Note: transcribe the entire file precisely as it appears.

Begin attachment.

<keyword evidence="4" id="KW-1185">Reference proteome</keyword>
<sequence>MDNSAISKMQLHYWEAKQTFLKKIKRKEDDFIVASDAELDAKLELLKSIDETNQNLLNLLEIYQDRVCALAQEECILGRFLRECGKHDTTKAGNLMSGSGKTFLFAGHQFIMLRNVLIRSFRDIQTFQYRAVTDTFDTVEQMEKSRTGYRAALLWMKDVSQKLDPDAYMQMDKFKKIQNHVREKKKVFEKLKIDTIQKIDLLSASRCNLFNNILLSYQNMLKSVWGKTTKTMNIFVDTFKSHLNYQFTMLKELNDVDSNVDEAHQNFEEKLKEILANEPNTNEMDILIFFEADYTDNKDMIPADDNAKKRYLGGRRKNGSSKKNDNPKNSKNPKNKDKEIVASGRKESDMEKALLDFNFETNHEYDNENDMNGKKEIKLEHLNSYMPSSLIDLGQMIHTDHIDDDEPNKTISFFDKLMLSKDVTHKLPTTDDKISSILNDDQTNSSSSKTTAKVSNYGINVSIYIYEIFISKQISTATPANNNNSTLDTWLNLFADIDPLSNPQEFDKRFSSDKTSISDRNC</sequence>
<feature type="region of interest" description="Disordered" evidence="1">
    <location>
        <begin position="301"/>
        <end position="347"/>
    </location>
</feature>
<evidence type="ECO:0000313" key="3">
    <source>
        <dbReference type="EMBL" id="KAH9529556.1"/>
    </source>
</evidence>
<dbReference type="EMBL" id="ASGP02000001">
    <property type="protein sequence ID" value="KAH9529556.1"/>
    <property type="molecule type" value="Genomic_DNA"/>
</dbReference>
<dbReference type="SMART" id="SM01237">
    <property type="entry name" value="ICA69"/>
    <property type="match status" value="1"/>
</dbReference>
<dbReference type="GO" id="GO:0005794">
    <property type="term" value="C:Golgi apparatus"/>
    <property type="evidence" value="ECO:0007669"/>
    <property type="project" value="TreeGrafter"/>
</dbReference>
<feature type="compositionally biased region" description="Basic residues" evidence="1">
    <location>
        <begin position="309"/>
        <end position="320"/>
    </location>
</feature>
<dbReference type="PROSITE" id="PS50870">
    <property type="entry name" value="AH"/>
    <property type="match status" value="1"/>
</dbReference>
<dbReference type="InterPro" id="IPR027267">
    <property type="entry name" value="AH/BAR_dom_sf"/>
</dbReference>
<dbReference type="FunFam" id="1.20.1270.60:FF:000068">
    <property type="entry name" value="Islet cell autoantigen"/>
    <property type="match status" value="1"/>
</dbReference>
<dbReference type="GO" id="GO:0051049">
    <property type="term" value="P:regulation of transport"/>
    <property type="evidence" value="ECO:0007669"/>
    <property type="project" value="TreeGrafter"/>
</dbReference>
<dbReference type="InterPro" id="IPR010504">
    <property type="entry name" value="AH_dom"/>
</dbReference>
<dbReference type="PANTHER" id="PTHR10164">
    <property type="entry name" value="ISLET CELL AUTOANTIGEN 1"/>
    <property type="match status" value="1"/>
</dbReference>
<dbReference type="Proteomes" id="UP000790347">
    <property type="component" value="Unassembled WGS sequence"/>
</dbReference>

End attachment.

<keyword evidence="4" id="KW-1185">Reference proteome</keyword>
<sequence>MDNSAISKMQLHYWEAKQTFLKKIKRKEDDFIVASDAELDAKLELLKSIDETNQNLLNLLEIYQDRVCALAQEECILGRFLRECGKHDTTKAGNLMSGSGKTFLFAGHQFIMLRNVLIRSFRDIQTFQYRAVTDTFDTVEQMEKSRTGYRAALLWMKDVSQKLDPDAYMQMDKFKKIQNHVREKKKVFEKLKIDTIQKIDLLSASRCNLFNNILLSYQNMLKSVWGKTTKTMNIFVDTFKSHLNYQFTMLKELNDVDSNVDEAHQNFEEKLKEILANEPNTNEMDILIFFEADYTDNKDMIPADDNAKKRYLGGRRKNGSSKKNDNPKNSKNPKNKDKEIVASGRKESDMEKALLDFNFETNHEYDNENDMNGKKEIKLEHLNSYMPSSLIDLGQMIHTDHIDDDEPNKTISFFDKLMLSKDVTHKLPTTDDKISSILNDDQTNSSSSKTTAKVSNYGINVSIYIYEIFISKQISTATPANNNNSTLDTWLNLFADIDPLSNPQEFDKRFSSDKTSISDRNC</sequence>
<feature type="region of interest" description="Disordered" evidence="1">
    <location>
        <begin position="301"/>
        <end position="347"/>
    </location>
</feature>
<evidence type="ECO:0000313" key="3">
    <source>
        <dbReference type="EMBL" id="KAH9529556.1"/>
    </source>
</evidence>
<dbReference type="EMBL" id="ASGP02000001">
    <property type="protein sequence ID" value="KAH9529556.1"/>
    <property type="molecule type" value="Genomic_DNA"/>
</dbReference>
<dbReference type="SMART" id="SM01237">
    <property type="entry name" value="ICA69"/>
    <property type="match status" value="1"/>
</dbReference>
<dbReference type="GO" id="GO:0005794">
    <property type="term" value="C:Golgi apparatus"/>
    <property type="evidence" value="ECO:0007669"/>
    <property type="project" value="TreeGrafter"/>
</dbReference>
<feature type="compositionally biased region" description="Basic residues" evidence="1">
    <location>
        <begin position="309"/>
        <end position="320"/>
    </location>
</feature>
<dbReference type="PROSITE" id="PS50870">
    <property type="entry name" value="AH"/>
    <property type="match status" value="1"/>
</dbReference>
<dbReference type="InterPro" id="IPR027267">
    <property type="entry name" value="AH/BAR_dom_sf"/>
</dbReference>
<dbReference type="FunFam" id="1.20.1270.60:FF:000068">
    <property type="entry name" value="Islet cell autoantigen"/>
    <property type="match status" value="1"/>
</dbReference>
<dbReference type="GO" id="GO:0051049">
    <property type="term" value="P:regulation of transport"/>
    <property type="evidence" value="ECO:0007669"/>
    <property type="project" value="TreeGrafter"/>
</dbReference>
<dbReference type="InterPro" id="IPR010504">
    <property type="entry name" value="AH_dom"/>
</dbReference>
<dbReference type="PANTHER" id="PTHR10164">
    <property type="entry name" value="ISLET CELL AUTOANTIGEN 1"/>
    <property type="match status" value="1"/>
</dbReference>
<dbReference type="Proteomes" id="UP000790347">
    <property type="component" value="Unassembled WGS sequence"/>
</dbReference>